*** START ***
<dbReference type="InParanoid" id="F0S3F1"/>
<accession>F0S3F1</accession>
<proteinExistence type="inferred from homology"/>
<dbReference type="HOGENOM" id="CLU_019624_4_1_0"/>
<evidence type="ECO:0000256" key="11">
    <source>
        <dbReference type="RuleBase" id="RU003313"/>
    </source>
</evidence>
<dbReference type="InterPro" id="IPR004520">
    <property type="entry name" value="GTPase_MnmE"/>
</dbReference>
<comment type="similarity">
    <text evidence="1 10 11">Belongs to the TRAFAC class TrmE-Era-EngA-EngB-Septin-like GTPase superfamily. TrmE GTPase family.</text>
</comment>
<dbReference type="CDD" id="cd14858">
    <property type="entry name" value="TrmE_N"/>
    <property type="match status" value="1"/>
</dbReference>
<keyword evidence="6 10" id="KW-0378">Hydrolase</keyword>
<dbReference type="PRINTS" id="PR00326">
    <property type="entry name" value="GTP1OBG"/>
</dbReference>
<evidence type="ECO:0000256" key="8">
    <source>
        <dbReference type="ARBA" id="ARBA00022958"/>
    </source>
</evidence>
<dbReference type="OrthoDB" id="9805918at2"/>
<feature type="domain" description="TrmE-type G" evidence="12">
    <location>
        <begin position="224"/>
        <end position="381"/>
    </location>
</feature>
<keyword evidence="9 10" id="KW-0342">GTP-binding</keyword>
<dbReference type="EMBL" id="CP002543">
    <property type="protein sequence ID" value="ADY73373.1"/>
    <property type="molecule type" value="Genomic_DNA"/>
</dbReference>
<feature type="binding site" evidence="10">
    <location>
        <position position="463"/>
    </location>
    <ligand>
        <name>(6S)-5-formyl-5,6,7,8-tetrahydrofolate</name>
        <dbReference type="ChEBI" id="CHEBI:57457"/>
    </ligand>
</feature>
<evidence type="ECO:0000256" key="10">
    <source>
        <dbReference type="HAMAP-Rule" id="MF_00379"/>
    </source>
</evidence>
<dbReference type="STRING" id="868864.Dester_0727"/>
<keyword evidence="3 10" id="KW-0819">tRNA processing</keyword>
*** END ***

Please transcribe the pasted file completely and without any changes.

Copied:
<dbReference type="InParanoid" id="F0S3F1"/>
<accession>F0S3F1</accession>
<proteinExistence type="inferred from homology"/>
<dbReference type="HOGENOM" id="CLU_019624_4_1_0"/>
<evidence type="ECO:0000256" key="11">
    <source>
        <dbReference type="RuleBase" id="RU003313"/>
    </source>
</evidence>
<dbReference type="InterPro" id="IPR004520">
    <property type="entry name" value="GTPase_MnmE"/>
</dbReference>
<comment type="similarity">
    <text evidence="1 10 11">Belongs to the TRAFAC class TrmE-Era-EngA-EngB-Septin-like GTPase superfamily. TrmE GTPase family.</text>
</comment>
<dbReference type="CDD" id="cd14858">
    <property type="entry name" value="TrmE_N"/>
    <property type="match status" value="1"/>
</dbReference>
<keyword evidence="6 10" id="KW-0378">Hydrolase</keyword>
<dbReference type="PRINTS" id="PR00326">
    <property type="entry name" value="GTP1OBG"/>
</dbReference>
<evidence type="ECO:0000256" key="8">
    <source>
        <dbReference type="ARBA" id="ARBA00022958"/>
    </source>
</evidence>
<dbReference type="OrthoDB" id="9805918at2"/>
<feature type="domain" description="TrmE-type G" evidence="12">
    <location>
        <begin position="224"/>
        <end position="381"/>
    </location>
</feature>
<keyword evidence="9 10" id="KW-0342">GTP-binding</keyword>
<dbReference type="EMBL" id="CP002543">
    <property type="protein sequence ID" value="ADY73373.1"/>
    <property type="molecule type" value="Genomic_DNA"/>
</dbReference>
<feature type="binding site" evidence="10">
    <location>
        <position position="463"/>
    </location>
    <ligand>
        <name>(6S)-5-formyl-5,6,7,8-tetrahydrofolate</name>
        <dbReference type="ChEBI" id="CHEBI:57457"/>
    </ligand>
</feature>
<evidence type="ECO:0000256" key="10">
    <source>
        <dbReference type="HAMAP-Rule" id="MF_00379"/>
    </source>
</evidence>
<dbReference type="STRING" id="868864.Dester_0727"/>
<keyword evidence="3 10" id="KW-0819">tRNA processing</keyword>